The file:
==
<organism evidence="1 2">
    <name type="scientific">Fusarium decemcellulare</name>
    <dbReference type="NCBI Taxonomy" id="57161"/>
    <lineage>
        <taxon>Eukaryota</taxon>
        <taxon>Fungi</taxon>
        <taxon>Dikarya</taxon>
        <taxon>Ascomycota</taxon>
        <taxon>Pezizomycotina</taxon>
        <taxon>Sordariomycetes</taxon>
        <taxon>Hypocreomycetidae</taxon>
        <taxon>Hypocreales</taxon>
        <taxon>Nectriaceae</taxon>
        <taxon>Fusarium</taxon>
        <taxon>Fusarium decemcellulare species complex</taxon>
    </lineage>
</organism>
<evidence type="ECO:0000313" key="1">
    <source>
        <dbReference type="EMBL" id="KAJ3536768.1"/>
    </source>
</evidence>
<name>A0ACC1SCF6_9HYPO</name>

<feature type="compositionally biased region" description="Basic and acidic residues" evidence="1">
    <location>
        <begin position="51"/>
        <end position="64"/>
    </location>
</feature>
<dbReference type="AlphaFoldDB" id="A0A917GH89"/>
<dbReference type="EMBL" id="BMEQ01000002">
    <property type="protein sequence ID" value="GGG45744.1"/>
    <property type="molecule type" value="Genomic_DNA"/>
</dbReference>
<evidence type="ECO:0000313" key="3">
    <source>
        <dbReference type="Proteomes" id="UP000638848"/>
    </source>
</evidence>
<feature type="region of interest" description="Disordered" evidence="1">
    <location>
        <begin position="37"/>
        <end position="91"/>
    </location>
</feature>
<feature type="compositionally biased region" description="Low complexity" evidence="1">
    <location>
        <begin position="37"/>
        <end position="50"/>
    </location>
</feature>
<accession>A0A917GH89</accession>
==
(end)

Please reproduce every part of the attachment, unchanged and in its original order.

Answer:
<organism evidence="1 2">
    <name type="scientific">Fusarium decemcellulare</name>
    <dbReference type="NCBI Taxonomy" id="57161"/>
    <lineage>
        <taxon>Eukaryota</taxon>
        <taxon>Fungi</taxon>
        <taxon>Dikarya</taxon>
        <taxon>Ascomycota</taxon>
        <taxon>Pezizomycotina</taxon>
        <taxon>Sordariomycetes</taxon>
        <taxon>Hypocreomycetidae</taxon>
        <taxon>Hypocreales</taxon>
        <taxon>Nectriaceae</taxon>
        <taxon>Fusarium</taxon>
        <taxon>Fusarium decemcellulare species complex</taxon>
    </lineage>
</organism>
<evidence type="ECO:0000313" key="1">
    <source>
        <dbReference type="EMBL" id="KAJ3536768.1"/>
    </source>
</evidence>
<name>A0ACC1SCF6_9HYPO</name>

<feature type="compositionally biased region" description="Basic and acidic residues" evidence="1">
    <location>
        <begin position="51"/>
        <end position="64"/>
    </location>
</feature>
<dbReference type="AlphaFoldDB" id="A0A917GH89"/>
<dbReference type="EMBL" id="BMEQ01000002">
    <property type="protein sequence ID" value="GGG45744.1"/>
    <property type="molecule type" value="Genomic_DNA"/>
</dbReference>
<evidence type="ECO:0000313" key="3">
    <source>
        <dbReference type="Proteomes" id="UP000638848"/>
    </source>
</evidence>
<feature type="region of interest" description="Disordered" evidence="1">
    <location>
        <begin position="37"/>
        <end position="91"/>
    </location>
</feature>
<feature type="compositionally biased region" description="Low complexity" evidence="1">
    <location>
        <begin position="37"/>
        <end position="50"/>
    </location>
</feature>
<accession>A0A917GH89</accession>